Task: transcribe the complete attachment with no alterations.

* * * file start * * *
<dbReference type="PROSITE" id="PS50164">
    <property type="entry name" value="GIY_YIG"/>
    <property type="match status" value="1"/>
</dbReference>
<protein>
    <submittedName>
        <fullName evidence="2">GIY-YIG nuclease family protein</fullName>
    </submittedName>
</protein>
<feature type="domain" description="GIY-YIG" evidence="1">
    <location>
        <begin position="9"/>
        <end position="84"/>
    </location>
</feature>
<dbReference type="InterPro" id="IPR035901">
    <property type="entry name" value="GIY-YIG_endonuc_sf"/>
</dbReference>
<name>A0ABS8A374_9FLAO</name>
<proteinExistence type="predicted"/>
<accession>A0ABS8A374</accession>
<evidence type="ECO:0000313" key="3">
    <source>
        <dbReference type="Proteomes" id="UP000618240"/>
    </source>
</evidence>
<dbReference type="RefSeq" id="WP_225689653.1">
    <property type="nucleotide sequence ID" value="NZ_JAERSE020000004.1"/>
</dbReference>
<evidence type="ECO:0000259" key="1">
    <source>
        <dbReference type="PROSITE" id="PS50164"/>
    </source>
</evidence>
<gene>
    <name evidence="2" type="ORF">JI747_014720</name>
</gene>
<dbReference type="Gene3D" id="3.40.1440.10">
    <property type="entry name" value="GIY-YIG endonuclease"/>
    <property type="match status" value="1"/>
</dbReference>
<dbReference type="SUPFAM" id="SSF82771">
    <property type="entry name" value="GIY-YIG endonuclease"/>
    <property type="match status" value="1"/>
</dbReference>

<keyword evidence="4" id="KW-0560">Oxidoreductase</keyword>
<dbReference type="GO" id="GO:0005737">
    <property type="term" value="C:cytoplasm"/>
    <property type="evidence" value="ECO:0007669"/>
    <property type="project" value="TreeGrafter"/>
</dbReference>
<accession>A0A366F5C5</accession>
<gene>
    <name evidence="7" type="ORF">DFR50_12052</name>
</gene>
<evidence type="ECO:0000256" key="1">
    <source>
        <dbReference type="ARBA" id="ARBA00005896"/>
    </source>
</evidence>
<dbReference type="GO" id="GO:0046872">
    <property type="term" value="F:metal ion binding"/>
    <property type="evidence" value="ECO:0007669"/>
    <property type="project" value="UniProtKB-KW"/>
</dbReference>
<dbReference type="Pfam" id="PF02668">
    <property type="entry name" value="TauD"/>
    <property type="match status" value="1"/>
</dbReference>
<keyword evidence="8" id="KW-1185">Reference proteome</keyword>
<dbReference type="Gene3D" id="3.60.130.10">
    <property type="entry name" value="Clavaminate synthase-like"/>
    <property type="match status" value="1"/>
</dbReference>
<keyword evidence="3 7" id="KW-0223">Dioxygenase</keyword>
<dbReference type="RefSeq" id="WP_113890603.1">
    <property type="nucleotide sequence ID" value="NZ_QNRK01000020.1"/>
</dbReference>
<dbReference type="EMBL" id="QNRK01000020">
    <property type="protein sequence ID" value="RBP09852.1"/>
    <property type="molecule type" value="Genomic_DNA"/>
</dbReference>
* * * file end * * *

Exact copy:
<dbReference type="PROSITE" id="PS50164">
    <property type="entry name" value="GIY_YIG"/>
    <property type="match status" value="1"/>
</dbReference>
<protein>
    <submittedName>
        <fullName evidence="2">GIY-YIG nuclease family protein</fullName>
    </submittedName>
</protein>
<feature type="domain" description="GIY-YIG" evidence="1">
    <location>
        <begin position="9"/>
        <end position="84"/>
    </location>
</feature>
<dbReference type="InterPro" id="IPR035901">
    <property type="entry name" value="GIY-YIG_endonuc_sf"/>
</dbReference>
<name>A0ABS8A374_9FLAO</name>
<proteinExistence type="predicted"/>
<accession>A0ABS8A374</accession>
<evidence type="ECO:0000313" key="3">
    <source>
        <dbReference type="Proteomes" id="UP000618240"/>
    </source>
</evidence>
<dbReference type="RefSeq" id="WP_225689653.1">
    <property type="nucleotide sequence ID" value="NZ_JAERSE020000004.1"/>
</dbReference>
<evidence type="ECO:0000259" key="1">
    <source>
        <dbReference type="PROSITE" id="PS50164"/>
    </source>
</evidence>
<gene>
    <name evidence="2" type="ORF">JI747_014720</name>
</gene>
<dbReference type="Gene3D" id="3.40.1440.10">
    <property type="entry name" value="GIY-YIG endonuclease"/>
    <property type="match status" value="1"/>
</dbReference>
<dbReference type="SUPFAM" id="SSF82771">
    <property type="entry name" value="GIY-YIG endonuclease"/>
    <property type="match status" value="1"/>
</dbReference>

<keyword evidence="4" id="KW-0560">Oxidoreductase</keyword>
<dbReference type="GO" id="GO:0005737">
    <property type="term" value="C:cytoplasm"/>
    <property type="evidence" value="ECO:0007669"/>
    <property type="project" value="TreeGrafter"/>
</dbReference>
<accession>A0A366F5C5</accession>
<gene>
    <name evidence="7" type="ORF">DFR50_12052</name>
</gene>
<evidence type="ECO:0000256" key="1">
    <source>
        <dbReference type="ARBA" id="ARBA00005896"/>
    </source>
</evidence>
<dbReference type="GO" id="GO:0046872">
    <property type="term" value="F:metal ion binding"/>
    <property type="evidence" value="ECO:0007669"/>
    <property type="project" value="UniProtKB-KW"/>
</dbReference>
<dbReference type="Pfam" id="PF02668">
    <property type="entry name" value="TauD"/>
    <property type="match status" value="1"/>
</dbReference>
<keyword evidence="8" id="KW-1185">Reference proteome</keyword>
<dbReference type="Gene3D" id="3.60.130.10">
    <property type="entry name" value="Clavaminate synthase-like"/>
    <property type="match status" value="1"/>
</dbReference>
<keyword evidence="3 7" id="KW-0223">Dioxygenase</keyword>
<dbReference type="RefSeq" id="WP_113890603.1">
    <property type="nucleotide sequence ID" value="NZ_QNRK01000020.1"/>
</dbReference>
<dbReference type="EMBL" id="QNRK01000020">
    <property type="protein sequence ID" value="RBP09852.1"/>
    <property type="molecule type" value="Genomic_DNA"/>
</dbReference>